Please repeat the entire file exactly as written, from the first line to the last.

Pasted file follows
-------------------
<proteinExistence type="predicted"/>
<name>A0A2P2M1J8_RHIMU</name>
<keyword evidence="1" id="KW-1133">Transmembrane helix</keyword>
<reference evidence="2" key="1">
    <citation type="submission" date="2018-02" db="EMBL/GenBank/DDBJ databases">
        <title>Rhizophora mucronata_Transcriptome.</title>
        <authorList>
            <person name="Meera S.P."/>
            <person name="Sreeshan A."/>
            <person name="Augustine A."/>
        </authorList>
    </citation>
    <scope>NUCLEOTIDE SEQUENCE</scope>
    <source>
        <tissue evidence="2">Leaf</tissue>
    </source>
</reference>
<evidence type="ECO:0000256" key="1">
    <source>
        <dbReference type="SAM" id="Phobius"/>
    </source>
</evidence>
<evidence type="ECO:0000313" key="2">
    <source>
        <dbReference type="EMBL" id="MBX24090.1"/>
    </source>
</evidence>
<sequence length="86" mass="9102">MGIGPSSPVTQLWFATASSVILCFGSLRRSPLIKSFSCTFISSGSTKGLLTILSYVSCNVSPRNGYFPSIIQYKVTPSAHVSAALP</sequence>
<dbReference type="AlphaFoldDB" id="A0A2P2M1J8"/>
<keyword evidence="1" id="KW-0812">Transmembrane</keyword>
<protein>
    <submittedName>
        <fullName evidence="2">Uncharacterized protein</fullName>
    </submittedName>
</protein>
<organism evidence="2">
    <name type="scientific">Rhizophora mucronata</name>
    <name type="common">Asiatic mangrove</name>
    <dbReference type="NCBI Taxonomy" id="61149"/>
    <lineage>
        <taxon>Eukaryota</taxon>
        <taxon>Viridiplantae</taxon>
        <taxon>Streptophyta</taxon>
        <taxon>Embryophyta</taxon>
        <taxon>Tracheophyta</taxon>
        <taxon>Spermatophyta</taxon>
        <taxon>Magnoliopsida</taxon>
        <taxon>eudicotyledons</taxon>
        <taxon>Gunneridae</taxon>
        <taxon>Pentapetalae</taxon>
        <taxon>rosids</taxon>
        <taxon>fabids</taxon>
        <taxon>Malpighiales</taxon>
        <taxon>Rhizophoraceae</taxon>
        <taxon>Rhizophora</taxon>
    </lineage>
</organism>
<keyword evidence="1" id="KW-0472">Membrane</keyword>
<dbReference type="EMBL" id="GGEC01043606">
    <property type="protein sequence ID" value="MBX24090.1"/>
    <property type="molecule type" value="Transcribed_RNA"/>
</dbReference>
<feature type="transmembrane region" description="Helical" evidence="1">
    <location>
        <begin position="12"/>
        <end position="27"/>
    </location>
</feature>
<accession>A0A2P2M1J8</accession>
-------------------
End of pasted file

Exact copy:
<proteinExistence type="predicted"/>
<name>A0A2P2M1J8_RHIMU</name>
<keyword evidence="1" id="KW-1133">Transmembrane helix</keyword>
<reference evidence="2" key="1">
    <citation type="submission" date="2018-02" db="EMBL/GenBank/DDBJ databases">
        <title>Rhizophora mucronata_Transcriptome.</title>
        <authorList>
            <person name="Meera S.P."/>
            <person name="Sreeshan A."/>
            <person name="Augustine A."/>
        </authorList>
    </citation>
    <scope>NUCLEOTIDE SEQUENCE</scope>
    <source>
        <tissue evidence="2">Leaf</tissue>
    </source>
</reference>
<evidence type="ECO:0000256" key="1">
    <source>
        <dbReference type="SAM" id="Phobius"/>
    </source>
</evidence>
<evidence type="ECO:0000313" key="2">
    <source>
        <dbReference type="EMBL" id="MBX24090.1"/>
    </source>
</evidence>
<sequence length="86" mass="9102">MGIGPSSPVTQLWFATASSVILCFGSLRRSPLIKSFSCTFISSGSTKGLLTILSYVSCNVSPRNGYFPSIIQYKVTPSAHVSAALP</sequence>
<dbReference type="AlphaFoldDB" id="A0A2P2M1J8"/>
<keyword evidence="1" id="KW-0812">Transmembrane</keyword>
<protein>
    <submittedName>
        <fullName evidence="2">Uncharacterized protein</fullName>
    </submittedName>
</protein>
<organism evidence="2">
    <name type="scientific">Rhizophora mucronata</name>
    <name type="common">Asiatic mangrove</name>
    <dbReference type="NCBI Taxonomy" id="61149"/>
    <lineage>
        <taxon>Eukaryota</taxon>
        <taxon>Viridiplantae</taxon>
        <taxon>Streptophyta</taxon>
        <taxon>Embryophyta</taxon>
        <taxon>Tracheophyta</taxon>
        <taxon>Spermatophyta</taxon>
        <taxon>Magnoliopsida</taxon>
        <taxon>eudicotyledons</taxon>
        <taxon>Gunneridae</taxon>
        <taxon>Pentapetalae</taxon>
        <taxon>rosids</taxon>
        <taxon>fabids</taxon>
        <taxon>Malpighiales</taxon>
        <taxon>Rhizophoraceae</taxon>
        <taxon>Rhizophora</taxon>
    </lineage>
</organism>
<keyword evidence="1" id="KW-0472">Membrane</keyword>
<dbReference type="EMBL" id="GGEC01043606">
    <property type="protein sequence ID" value="MBX24090.1"/>
    <property type="molecule type" value="Transcribed_RNA"/>
</dbReference>
<feature type="transmembrane region" description="Helical" evidence="1">
    <location>
        <begin position="12"/>
        <end position="27"/>
    </location>
</feature>
<accession>A0A2P2M1J8</accession>